`````` We can also just add a straight line defined by slope and intercept. We do this with `abline()`. This is useful if you have a known value that you want to compare to your data.

``````plot(intro_df\$Wtemp, intro_df\$DO)
#horizontal line at specified y value
abline(h=11)
#a vertical line
abline(v=15)
#Line with a slope and intercept
abline(7, 0.5)
`````` All of your standard modeling approaches (and then some) are available in R, including typical variable selection techniques (e.g. stepwise with AIC) and logistic regression, which is implemented with the rest of the generalized linear models in `glm()`. Interaction terms can be specified directly in the model, but we won’t be covering them in this course.. Lastly, if you are interested in more involved or newer approaches these are likely implemented in additional packages, beyond base R and `stats`, which you can find on a repository such as CRAN, GRAN, or Bioconductor. You can also check out task pages such as the CRAN Environmetrics Task View for more ideas.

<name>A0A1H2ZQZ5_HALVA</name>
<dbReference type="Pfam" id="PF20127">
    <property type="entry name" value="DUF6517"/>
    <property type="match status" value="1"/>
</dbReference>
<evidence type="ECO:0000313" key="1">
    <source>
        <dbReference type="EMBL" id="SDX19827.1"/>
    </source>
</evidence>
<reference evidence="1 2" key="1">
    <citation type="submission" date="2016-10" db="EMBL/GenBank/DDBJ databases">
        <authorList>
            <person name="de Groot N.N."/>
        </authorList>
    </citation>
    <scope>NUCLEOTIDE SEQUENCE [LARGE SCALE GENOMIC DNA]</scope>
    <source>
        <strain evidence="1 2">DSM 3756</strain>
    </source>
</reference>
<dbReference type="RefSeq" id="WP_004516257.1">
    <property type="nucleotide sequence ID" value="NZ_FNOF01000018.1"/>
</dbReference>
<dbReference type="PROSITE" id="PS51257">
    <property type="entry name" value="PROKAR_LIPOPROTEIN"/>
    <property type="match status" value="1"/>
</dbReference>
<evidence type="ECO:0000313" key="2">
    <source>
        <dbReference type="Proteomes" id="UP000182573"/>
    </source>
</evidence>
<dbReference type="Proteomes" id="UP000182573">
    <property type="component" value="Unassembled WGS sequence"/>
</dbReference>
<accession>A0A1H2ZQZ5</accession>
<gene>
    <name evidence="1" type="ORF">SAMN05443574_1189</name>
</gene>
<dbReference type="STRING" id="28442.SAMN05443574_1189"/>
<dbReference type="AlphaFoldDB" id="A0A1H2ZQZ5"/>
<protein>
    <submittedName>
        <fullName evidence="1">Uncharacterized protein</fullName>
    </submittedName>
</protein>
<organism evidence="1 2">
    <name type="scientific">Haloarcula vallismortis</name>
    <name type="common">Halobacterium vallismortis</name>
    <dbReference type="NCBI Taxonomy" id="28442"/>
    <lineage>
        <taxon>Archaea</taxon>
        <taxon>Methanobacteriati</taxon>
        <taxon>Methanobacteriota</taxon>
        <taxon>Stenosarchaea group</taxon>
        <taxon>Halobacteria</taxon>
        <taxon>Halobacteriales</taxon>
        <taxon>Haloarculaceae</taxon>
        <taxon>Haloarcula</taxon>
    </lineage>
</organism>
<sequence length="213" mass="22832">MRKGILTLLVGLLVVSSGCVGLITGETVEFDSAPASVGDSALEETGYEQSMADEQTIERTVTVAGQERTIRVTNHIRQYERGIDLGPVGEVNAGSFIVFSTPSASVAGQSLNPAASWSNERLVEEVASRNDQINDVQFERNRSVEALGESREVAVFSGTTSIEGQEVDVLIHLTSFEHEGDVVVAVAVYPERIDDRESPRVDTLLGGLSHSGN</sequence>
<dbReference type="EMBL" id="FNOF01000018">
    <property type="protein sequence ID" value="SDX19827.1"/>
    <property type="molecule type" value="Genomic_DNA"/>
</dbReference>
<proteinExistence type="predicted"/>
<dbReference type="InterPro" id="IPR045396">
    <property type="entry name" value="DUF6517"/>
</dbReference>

## Exercise 1

For this exercise, let’s start to look at some of the statistical tests and relationships.

1. First, let’s take a look at the relationship between pH and low or high temperatures. Add a section to your script that tests for a difference in the mean value across these parameters between low temperature observations and high temperature observations (high is greater than or equal to 20). What is the conclusion? Are the means statistically different?

2. Next, let’s build a linear model that predicts pH from discharge at a single site (pick any site). Use discharge as the explanatory variable. Add a line to extract the r-squared value from the linear model.

3. Challenge: Create a multivariate linear model relating pH to two other explanatory variables. Extract the adjusted r-squared value.